If you're like many consumers, you try to eat organic food whenever possible to limit your exposure to chemical pesticides as well as to do your part to reduce your overall carbon footprint. You may also have discovered that organic food somehow tastes better to you — but if you enjoy wine with your meals, you may also have noticed that your usual go-to wine choices don't quite do the job when paired with organic food. Successfully pairing wine with organic foods isn't difficult, however, once you get a few basics down. Here's what you need to know about pairing wine with organic food.
Organic Produce Is Usually Fresher
Organically produced produce tends to be fresher than its commercial grown counterpart, which means it's got a stronger flavor profile, especially when fruits and vegetables are served raw — and that means that soft, delicate wines may be overpowered when meals include organic produce. Instead of smooth, fragile Chardonnay, serve something like white Merlot or Pinot Gris during the salad course. These wines have strong fruity accents that complement uncooked, freshly harvested salad ingredients, yet they're light enough to be served with salads.
Organic Red Meats Are Usually Leaner
Grass-fed livestock produces leaner cuts of meat than their grain-fed counterparts, and this means that you can get away with enjoying it with lighter wines rather than the heavy, rich red wines that are commonly paired with red meat. You can also get away with serving a less acidic wine with organically grown meat because acidic wines are generally recommended for courses featuring foods with high fat content. A good rule of thumb when deciding on a red wine to enjoy with organically grown red is go down one notch on the richness scale. Instead of opening a bottle of Cabernet Sauvignon, for instance, go for a Pinot Noir instead.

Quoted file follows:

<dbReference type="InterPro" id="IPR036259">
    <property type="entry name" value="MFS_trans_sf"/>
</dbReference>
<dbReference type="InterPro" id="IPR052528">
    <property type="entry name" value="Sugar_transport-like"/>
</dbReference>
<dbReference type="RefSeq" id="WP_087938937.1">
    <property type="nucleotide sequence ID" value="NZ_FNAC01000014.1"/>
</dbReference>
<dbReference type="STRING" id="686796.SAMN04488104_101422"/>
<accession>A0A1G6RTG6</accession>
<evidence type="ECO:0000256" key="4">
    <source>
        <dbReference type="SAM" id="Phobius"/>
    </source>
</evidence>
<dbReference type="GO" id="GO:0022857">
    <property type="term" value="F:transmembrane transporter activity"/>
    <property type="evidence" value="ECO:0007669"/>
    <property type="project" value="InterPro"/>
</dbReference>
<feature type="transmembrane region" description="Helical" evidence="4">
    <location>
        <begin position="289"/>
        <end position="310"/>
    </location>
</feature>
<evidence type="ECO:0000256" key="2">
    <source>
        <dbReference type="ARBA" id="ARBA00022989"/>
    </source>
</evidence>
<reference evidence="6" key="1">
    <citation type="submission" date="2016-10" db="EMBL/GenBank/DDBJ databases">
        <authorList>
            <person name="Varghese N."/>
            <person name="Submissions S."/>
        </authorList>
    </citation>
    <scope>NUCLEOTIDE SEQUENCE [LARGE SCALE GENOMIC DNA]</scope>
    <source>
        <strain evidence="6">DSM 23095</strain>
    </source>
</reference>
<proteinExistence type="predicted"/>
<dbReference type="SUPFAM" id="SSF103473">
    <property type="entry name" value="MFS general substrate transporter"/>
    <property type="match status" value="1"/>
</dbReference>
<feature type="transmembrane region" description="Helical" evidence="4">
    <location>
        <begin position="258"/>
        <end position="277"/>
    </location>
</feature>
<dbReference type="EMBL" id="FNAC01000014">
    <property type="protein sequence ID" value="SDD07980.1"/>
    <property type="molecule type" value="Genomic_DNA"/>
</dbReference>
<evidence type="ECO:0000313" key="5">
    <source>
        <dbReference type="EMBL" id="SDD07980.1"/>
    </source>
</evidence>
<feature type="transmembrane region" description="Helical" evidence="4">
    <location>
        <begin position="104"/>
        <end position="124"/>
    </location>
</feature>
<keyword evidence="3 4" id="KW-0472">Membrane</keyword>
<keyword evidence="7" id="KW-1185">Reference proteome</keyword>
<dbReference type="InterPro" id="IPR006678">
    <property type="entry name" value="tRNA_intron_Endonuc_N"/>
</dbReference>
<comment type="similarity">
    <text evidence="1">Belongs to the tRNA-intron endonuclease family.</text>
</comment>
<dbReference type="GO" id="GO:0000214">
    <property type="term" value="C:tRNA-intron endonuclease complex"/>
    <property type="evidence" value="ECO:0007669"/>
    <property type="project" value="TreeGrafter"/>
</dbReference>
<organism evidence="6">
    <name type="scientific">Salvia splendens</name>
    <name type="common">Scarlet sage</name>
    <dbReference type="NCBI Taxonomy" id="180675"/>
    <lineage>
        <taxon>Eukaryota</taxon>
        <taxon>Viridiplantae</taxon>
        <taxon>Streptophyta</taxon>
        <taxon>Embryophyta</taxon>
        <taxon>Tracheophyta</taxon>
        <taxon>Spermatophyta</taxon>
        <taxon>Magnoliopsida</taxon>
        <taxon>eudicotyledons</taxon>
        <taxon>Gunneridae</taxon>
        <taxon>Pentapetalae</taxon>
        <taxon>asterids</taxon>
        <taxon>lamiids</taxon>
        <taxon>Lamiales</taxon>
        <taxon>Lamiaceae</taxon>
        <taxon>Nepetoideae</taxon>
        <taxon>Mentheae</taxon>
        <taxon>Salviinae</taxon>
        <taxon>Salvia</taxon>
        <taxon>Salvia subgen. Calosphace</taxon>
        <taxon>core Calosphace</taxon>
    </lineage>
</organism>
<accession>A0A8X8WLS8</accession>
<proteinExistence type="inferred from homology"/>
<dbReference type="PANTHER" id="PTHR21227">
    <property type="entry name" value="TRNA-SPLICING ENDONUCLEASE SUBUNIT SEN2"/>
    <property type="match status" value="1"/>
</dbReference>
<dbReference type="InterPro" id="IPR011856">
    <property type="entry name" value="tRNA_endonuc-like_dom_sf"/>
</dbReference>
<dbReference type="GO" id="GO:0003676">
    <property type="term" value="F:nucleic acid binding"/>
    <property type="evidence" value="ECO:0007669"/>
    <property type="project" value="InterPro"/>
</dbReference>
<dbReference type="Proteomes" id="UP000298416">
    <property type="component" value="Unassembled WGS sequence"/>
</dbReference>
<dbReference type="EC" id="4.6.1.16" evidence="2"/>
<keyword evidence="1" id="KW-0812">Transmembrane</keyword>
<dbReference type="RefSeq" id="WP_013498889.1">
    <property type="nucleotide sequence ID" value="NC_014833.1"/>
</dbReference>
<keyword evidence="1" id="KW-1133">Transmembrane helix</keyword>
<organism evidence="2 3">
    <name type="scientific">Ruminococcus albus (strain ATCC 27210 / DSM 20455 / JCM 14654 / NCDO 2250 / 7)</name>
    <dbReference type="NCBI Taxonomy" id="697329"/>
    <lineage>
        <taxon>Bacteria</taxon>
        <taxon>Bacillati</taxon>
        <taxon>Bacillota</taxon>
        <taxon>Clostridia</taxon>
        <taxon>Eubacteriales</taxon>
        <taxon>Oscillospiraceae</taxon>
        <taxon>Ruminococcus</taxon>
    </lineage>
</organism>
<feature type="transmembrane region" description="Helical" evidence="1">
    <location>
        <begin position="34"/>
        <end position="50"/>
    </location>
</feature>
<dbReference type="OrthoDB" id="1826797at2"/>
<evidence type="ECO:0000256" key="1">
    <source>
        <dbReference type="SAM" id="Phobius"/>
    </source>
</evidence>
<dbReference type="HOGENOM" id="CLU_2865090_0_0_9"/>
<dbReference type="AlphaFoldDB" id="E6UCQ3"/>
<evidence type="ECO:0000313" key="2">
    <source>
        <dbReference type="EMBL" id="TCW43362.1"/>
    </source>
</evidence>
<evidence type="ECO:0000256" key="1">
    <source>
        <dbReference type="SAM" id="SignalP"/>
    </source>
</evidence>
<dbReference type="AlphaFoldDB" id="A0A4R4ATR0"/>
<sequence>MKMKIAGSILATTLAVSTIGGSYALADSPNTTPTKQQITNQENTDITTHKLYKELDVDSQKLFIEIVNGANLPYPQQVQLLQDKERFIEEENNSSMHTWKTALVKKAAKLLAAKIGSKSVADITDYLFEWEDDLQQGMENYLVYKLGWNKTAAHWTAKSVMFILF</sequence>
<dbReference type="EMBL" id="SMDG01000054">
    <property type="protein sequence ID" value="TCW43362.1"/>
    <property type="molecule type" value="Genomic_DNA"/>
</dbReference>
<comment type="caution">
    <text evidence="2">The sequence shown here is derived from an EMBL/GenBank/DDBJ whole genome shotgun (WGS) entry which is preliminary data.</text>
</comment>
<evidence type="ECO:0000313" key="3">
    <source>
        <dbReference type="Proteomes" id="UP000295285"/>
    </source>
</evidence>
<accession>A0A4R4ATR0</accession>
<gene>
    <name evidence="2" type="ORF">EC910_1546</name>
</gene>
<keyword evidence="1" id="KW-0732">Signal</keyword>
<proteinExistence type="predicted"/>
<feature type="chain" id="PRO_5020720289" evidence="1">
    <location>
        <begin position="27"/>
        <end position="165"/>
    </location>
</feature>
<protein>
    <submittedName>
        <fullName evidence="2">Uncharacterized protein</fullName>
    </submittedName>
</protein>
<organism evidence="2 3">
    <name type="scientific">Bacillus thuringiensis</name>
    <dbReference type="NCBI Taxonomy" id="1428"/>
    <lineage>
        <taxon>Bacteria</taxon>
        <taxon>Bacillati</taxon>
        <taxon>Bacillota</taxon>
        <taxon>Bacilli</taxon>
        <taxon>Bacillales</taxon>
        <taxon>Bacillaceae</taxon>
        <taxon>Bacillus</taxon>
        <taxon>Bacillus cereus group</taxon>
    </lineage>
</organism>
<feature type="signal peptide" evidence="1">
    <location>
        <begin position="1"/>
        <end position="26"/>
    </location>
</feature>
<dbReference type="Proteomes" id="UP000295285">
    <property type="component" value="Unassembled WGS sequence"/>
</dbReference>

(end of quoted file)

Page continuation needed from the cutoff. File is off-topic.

Organic Restaurants Season With Herbs and Spices
One of the main secrets of chefs in traditional restaurants is to use a lot of butter and salt as a quick way to enhance the flavor of pretty much any savory dish. Cooks in organic restaurants, however, are far more likely to craft a flavor profile with the help of herbs and spices — so when it comes to the main course, choose a wine with a spicy or herbal bouquet such as Beaujolais or red Merlot. Organic wines are also available, so don't hesitate to ask your server to recommend one the next time your visit an organic restaurant.